Getting to Yes: Tips to Conquer the Tough Close (Part 2)

Written by | Business Insights, Entrepreneurship

Part 2:  Overcoming objections

For the second part on our series about conquering the tough close, I’ve turned to my colleague Omar Santana.  Omar honed his understanding of customers and addressing their concerns during his time selling mission-critical equipment to government and military organizations.  The sales lifecycles were long, and he encountered (and overcame) many objections during the course of every sale.  During that time Omar gained extensive knowledge of how to handle even the most challenging customer objection.

Field services can face customer objections on a daily basis, and handling them properly and efficiently can result in winning a lifelong customer and advocate for your business.  Here we’ve applied some of Omar’s top tips for handling objections to a very common scenario: A field service team has provided an estimate to a customer, and the customer feels the estimated cost is too high.  Following Omar’s advice, here is how a situation like this should be managed:

  • Develop rapport:  It’s easier to work through challenging situations with someone you like and respect.  So it’s always a good idea to try to develop common ground or a level of compassion with the customer prior to addressing their objection.
    • Example:  “I see that they’re building a new shopping area in your neighborhood.  The traffic must be really brutal!” or “It’s been such a hot summer!  Have you had the chance to get away on vacation at all?”
  • Accept and acknowledge the objection:  Above all, your customers want to know that their concerns are being heard and evaluated with an open mind.  So begin by accepting and acknowledging your customer’s objection or challenge.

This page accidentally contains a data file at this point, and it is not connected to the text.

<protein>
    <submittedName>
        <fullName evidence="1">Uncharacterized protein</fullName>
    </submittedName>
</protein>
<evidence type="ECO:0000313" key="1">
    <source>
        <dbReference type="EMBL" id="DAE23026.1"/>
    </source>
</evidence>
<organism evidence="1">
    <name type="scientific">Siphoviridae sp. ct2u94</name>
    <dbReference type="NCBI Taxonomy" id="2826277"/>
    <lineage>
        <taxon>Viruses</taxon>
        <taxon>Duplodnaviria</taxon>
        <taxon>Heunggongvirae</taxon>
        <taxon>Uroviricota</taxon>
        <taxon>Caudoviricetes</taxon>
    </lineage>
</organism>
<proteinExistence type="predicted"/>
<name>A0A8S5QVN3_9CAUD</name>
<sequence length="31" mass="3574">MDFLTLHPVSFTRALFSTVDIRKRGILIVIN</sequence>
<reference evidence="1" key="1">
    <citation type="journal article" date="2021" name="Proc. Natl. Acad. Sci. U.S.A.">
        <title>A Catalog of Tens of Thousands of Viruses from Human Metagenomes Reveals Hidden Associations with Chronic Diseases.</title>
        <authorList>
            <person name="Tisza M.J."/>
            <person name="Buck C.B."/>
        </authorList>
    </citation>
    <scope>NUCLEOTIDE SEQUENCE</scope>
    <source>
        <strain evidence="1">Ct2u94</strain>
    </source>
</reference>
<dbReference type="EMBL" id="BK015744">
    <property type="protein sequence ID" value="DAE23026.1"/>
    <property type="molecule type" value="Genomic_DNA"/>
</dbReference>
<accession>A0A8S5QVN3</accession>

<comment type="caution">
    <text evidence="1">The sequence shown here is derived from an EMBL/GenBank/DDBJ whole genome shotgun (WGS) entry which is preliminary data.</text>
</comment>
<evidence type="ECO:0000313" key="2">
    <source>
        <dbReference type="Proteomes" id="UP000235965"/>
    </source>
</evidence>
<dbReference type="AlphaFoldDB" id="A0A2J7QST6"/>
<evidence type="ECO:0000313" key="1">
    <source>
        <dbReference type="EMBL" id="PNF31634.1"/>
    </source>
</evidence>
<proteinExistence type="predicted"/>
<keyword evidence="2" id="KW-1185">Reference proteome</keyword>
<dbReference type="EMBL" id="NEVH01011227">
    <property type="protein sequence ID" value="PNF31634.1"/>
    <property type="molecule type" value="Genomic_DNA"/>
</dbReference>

• Example:  “I understand that you feel the quote is higher than it should be given the materials and work required for this job.”
  • Don’t agree or disagree:  Agreeing or disagreeing creates an atmosphere where there is a right or wrong, rather than a set of different views that can be reconciled.  So it’s better to focus on the facts, without agreeing or disagreeing.
    • Example:  “The cost of this type of shingles has gone up 30% this year due to limited supply from the manufacturer.  It’s unfortunately impacting many of our jobs.”
  • Ask open-ended questions:  Open-ended questions keep conversations going, while “yes” or “no” questions cut off lines of communication.  By asking questions that start with “when”, “how”, and “what”, a frustrated potential customer is more likely to work through a problem with you.
    • Example:  “How would you ideally like this job to go from beginning to end?” OR “Outside of the price, what are your biggest concerns about this job so I can tell you how we would address them?”
  • Feel/felt/found approach:  Finally, taking a feel/felt/found approach succinctly acknowledges the customer’s concerns while showing them the path to a happy outcome.
    • Example:  “I understand how you feel about the estimate.  Many of my other customers have felt surprised in the beginning, but have found that our products and work is so high quality that in the end they believe going with our firm is one of the best decisions they’ve made for their home.  Would you like to speak with one of our happy customers in your neighborhood?”

Effectively overcoming objections is one of the key steps that allows you to make the most of your leads and win more jobs.  By deploying these tactics you can create deeper rapport with your customers and get to “yes” more often.  Many thanks to Omar for sharing his knowledge and expertise!

Last modified: March 3, 2017

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